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Mouthwash
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Can you prove that the Earth isn't a hollow sphere?

22 Jul 2017 08:20

HarbingerDawn wrote:
Exactly what you would expect if you lived on the outside of a sphere. If you lived on the inside, it would seem to curve upwards.

What? Why would it?

Besides all of this, if you observe ships moving away from you over the horizon, you notice that their highest parts disappear last, and that when they are just over the horizon, you are seeing them from a downward angle, which would be impossible if we were not living on the outer surface of a round object.

Examples or videos?
 
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Can you prove that the Earth isn't a hollow sphere?

22 Jul 2017 08:23

Watsisname wrote:
Can you prove that the Earth isn't a hollow sphere?


Yes, easily, using data collected by our own forum members.  I'll use two examples.

1)  The propagation of seismic waves.

On the old forum, midtskogen showed a recording of an earthquake which took place in New Zealand, from his station in Norway.  A key observation in this recording is the lack of direct shear waves.

Shear waves are not visible from stations located more than about 120° from the earthquake center, because they cannot penetrate through the liquid outer core of the Earth.

Another observation is to use the arrival time of the first vibration as a function of distance across the surface of the Earth.  If we live on the inside of a hollow sphere, then this arrival time should grow linearly with that distance, because the fastest path the earthquake waves can possibly take is through the surface.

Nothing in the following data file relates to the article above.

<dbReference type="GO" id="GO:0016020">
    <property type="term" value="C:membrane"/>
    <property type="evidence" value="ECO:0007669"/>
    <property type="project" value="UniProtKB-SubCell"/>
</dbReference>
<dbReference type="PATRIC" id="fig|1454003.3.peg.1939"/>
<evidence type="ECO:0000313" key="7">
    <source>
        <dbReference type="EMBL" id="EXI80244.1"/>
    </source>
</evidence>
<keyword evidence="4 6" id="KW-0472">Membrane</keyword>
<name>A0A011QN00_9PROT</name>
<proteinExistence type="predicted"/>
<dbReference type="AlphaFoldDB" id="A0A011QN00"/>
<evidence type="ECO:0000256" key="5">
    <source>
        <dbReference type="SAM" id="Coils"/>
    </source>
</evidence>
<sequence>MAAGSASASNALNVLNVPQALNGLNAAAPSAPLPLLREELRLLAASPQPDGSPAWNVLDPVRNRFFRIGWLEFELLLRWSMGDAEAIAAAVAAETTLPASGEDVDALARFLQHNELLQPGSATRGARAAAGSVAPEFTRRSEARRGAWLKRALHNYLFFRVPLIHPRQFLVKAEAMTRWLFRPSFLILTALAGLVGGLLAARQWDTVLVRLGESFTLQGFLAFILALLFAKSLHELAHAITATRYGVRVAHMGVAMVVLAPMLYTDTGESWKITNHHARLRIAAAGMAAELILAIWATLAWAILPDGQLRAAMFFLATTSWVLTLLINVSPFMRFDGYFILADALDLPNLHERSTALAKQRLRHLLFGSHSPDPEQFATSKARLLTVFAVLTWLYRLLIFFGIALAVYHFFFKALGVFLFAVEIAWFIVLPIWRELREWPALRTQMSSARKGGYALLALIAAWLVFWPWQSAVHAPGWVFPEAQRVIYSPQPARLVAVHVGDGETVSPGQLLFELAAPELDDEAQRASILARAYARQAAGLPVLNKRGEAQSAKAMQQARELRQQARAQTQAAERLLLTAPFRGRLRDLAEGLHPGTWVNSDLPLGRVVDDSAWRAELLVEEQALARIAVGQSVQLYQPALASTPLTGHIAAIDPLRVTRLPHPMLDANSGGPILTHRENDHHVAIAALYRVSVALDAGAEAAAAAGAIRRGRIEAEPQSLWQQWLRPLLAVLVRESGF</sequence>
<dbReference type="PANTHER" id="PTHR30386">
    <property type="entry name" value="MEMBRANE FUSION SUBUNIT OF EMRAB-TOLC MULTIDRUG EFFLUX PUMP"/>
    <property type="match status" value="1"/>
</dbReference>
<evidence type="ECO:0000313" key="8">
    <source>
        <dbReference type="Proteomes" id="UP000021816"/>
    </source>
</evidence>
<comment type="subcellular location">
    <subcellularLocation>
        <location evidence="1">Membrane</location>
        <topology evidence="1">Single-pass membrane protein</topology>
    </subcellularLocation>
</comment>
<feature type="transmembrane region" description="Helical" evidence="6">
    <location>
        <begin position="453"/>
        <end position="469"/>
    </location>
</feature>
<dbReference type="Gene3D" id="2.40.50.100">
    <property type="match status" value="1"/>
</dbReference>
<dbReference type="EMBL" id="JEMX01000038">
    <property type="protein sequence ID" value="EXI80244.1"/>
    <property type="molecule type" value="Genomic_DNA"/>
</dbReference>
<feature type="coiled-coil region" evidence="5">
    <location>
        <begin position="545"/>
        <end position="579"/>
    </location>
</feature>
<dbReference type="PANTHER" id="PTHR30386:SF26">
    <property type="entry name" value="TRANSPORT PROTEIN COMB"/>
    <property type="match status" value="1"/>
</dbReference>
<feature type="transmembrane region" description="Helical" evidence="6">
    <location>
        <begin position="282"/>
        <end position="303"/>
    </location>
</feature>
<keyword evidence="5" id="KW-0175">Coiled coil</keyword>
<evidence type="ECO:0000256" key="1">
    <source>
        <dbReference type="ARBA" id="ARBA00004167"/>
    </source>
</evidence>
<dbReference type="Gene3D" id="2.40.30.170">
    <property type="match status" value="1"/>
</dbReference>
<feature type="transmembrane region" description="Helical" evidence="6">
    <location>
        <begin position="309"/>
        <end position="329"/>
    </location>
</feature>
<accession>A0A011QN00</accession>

But what we actually observe that the delay grows more slowly with increasing distance:

Image

So, how does one reconcile these observations with a hollow Earth model?



2)  The strength and direction of local gravitational field.

On the solid Earth, your local gravity points downward with a strength within a few tenths of a percent of 9.81m/s2.  How would gravity work on the inside of a hollow Earth?

If you propose the gravity is due to the distribution of matter, then you have a problem.  The gravitational field inside of a hollow sphere is everywhere equal to zero!  We would all be weightless.

If you propose the gravity is an apparent force due to the Earth's rotation, then you still have a problem.  You cannot make the local apparent gravity be equal to g everywhere, or everywhere pointing downward with respect to your horizon.

Let's compute the formulas.  If standing at a latitude [math] on the inside of a hollow sphere with radius R, spinning with angular velocity [math], then you experience a centrifugal acceleration of: